Writing the Tough Stuff: Writing Challenge
After writing several of the last few blog posts I had to ask myself—what’s this with all this writing about loss? And I don’t have an answer, but I suspect the impetus to handle the tough topics has to do with the war in Ukraine. Seeing death and destruction causes me to wonder about all our forebears and what they went through and all the trauma for those in Ukraine and even those in Russia whose children will not be coming home. And all of us a world away who feel helpless, trying to make sense of it. And this comes after two years of Covid-19 and the looming threat of global warming. We all deal with loss differently and we all tackle family stories differently. The thing for me is, if we are dishonest in our portrayal of the past, if we sugar coat or leave out the “tough stuff” we deny understanding and inspiration for future generations.
The other day I was talking with my granddaughter and I mentioned a “phase” her mother had gone through. My granddaughter was shocked to hear her mother went through something similar. Understanding that you are not alone in your struggles, that your ancestors or family members went through rough times, is not meant to discourage or depress—it is meant to tell us– WE have been here before. Wars, famine, death, loss– these seem to go hand and hand with the human condition. There is a value in realizing, people survive unfathomable tragedies and still they have meaningful lives.
I will be honest with you, when you dive deep into your own story or that of your forebears it will affect you. If you aren’t feeling it, you have only scratched the surface. And maybe you are just not ready to “go there.” Fair enough. But if you are at the stage where you are thinking of writing family stories and tackling the tough stuff. The stuff no one wants to talk about, I want to encourage you to do so. Before writing Catherine’s story in My Woman Warrior or my own in My Sister is Gone, but still I Smile I really hadn’t understood how profoundly loss can affect us. Even what appears on the surface to be an ordinary loss that many families face does not affect people the same.
If you are a genealogist or family historian it is easy not to see what is right in front of your eyes. Yes we know women died in childbirth, men in wars, children died young, people died prematurely of illness and disease that seldom happen these days—but how many times do you ask yourself how did it affect them? How did they manage? How did they do it? And the answer is they had no choice. They did not get to choose any more than we do. We are all dealt a hand and we must play it the best that we can. There’s very little that we face that has not been faced before. What is different is how much we know. And how we manage to make sense of the past, the present and the future? The answer is we can’t. For the future we can only leave bread crumbs. Letters, stories, diaries, poems, paintings, photos something that might outlast us. Something which will allow someone in the future—likely someone we will never know, to recognize themselves in our journey, in our struggles.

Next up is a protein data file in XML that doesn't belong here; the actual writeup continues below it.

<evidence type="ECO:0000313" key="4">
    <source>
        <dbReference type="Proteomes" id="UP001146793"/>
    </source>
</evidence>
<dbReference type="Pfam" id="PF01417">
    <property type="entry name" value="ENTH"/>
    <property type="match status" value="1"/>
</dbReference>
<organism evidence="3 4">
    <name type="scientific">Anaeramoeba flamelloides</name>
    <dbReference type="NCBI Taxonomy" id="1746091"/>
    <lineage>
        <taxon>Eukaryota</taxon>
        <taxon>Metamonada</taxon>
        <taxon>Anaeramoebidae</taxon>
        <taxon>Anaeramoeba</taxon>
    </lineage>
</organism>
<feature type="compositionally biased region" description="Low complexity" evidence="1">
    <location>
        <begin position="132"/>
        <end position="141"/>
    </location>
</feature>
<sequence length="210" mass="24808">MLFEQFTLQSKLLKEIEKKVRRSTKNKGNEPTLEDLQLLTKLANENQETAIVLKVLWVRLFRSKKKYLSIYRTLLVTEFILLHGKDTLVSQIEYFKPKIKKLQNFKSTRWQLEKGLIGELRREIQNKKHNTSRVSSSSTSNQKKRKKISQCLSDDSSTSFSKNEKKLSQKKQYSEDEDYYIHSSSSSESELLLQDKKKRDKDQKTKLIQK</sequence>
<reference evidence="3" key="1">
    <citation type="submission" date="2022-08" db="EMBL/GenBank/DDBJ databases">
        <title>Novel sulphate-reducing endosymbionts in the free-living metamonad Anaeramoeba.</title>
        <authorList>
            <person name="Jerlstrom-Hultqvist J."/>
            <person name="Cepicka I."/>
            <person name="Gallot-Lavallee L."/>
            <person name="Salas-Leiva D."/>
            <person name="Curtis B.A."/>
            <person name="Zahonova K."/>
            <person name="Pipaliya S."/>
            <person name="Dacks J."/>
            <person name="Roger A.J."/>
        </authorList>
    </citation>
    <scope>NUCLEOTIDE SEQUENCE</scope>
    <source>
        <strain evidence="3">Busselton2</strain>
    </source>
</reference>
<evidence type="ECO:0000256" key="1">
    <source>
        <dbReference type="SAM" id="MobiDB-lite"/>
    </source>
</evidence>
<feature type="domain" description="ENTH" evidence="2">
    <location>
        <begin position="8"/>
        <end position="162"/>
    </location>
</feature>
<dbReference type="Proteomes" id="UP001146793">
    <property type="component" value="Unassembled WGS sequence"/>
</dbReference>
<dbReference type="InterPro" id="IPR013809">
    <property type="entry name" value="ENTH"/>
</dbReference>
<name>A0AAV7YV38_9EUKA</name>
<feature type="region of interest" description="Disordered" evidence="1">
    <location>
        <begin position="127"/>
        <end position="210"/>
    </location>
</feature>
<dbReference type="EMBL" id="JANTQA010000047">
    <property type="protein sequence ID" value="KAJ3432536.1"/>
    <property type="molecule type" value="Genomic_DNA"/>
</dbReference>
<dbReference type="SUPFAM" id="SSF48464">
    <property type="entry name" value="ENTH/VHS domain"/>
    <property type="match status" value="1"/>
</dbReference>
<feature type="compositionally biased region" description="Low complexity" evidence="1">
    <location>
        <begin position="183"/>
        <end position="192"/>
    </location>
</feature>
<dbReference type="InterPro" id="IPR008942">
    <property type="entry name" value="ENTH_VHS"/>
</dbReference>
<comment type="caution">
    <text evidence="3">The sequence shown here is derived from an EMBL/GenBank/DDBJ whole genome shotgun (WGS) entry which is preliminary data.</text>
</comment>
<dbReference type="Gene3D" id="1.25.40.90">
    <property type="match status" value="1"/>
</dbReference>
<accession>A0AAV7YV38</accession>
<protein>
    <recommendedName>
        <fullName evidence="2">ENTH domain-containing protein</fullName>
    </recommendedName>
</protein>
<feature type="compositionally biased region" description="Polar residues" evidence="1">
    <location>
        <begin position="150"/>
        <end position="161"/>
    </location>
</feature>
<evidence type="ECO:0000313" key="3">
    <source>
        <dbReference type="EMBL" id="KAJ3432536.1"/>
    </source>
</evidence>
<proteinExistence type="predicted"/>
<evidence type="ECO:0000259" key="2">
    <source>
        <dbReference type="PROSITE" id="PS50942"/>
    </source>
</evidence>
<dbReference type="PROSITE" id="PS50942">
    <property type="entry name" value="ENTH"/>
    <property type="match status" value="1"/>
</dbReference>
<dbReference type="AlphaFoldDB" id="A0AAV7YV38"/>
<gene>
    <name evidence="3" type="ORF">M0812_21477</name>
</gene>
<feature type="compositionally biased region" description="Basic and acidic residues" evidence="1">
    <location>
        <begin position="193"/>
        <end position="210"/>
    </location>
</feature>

“We read to know that we are not alone.”C.S. Lewis
“I write to know what I think.”Joan Didion
I agree with both. Reading connects us and writing forces us to make sense of the things we care about. In my post Write it Down I meant to encourage you to leave something behind. You can share it now if you so choose. Or leave it for the future.
So how to handle the tough topics. These include but are not limited to:
- Loss, tragedy, heartbreak
- Illness, including cancer, depression, insanity
- Crime, imprisonment
- Physical, mental or sexual abuse
- Misattributed paternity, incest
Any one of these topics can be broached in our family stories. They are the subjects of movies, novels, and TV shows so they can be dealt with. How you approach difficult topics is revealing and thus our tendency to walk away, to not expose the most vulnerable parts; not just of the stories, but of ourselves. No one wants someone to reduce who we are to the losses or traumas we have endured. Do we want our readers to say, “ah, so that’s what’s wrong with them?” No we don’t, but that’s what we must risk.
So if you want to write about a difficult topic. Here are some questions to ask yourself?
- Are you being honest?
- Are you exploiting someone’s tragedy for your own gain?
- What do you want the reader to take away?
- Are you being courageous?
- Are you facing facts or couching the truth behind a more palatable story?
- Do you have something to say, that someone, particularly your family, will find illuminating or useful?
- Will exposing a family secret cause another person harm? If so, does exposing it prevent future pain for others?
- Are you prepared for reactions that may be different than you expect?
- If it is a personal story do you have a safety net, or professional support?
If you have answered the questions and are still prepared to write, remember that sometimes there’s humor in the midst of sorrow. Or maybe there’s something universal that you touch upon that helps others to connect even when they want to look away. The image of the fields of sunflowers under a blue sky as reflected in the Ukrainian flag. A dandelion coming up through a crack in broken pavement. The human heart and the human spirit survives. In the midst of sorrow, life goes on. Babies are born, couples are married, seeds are planted and flowers bloom. Take a risk. Write the unspeakable.
Kelly Wheaton © 2022 All Rights Reserved.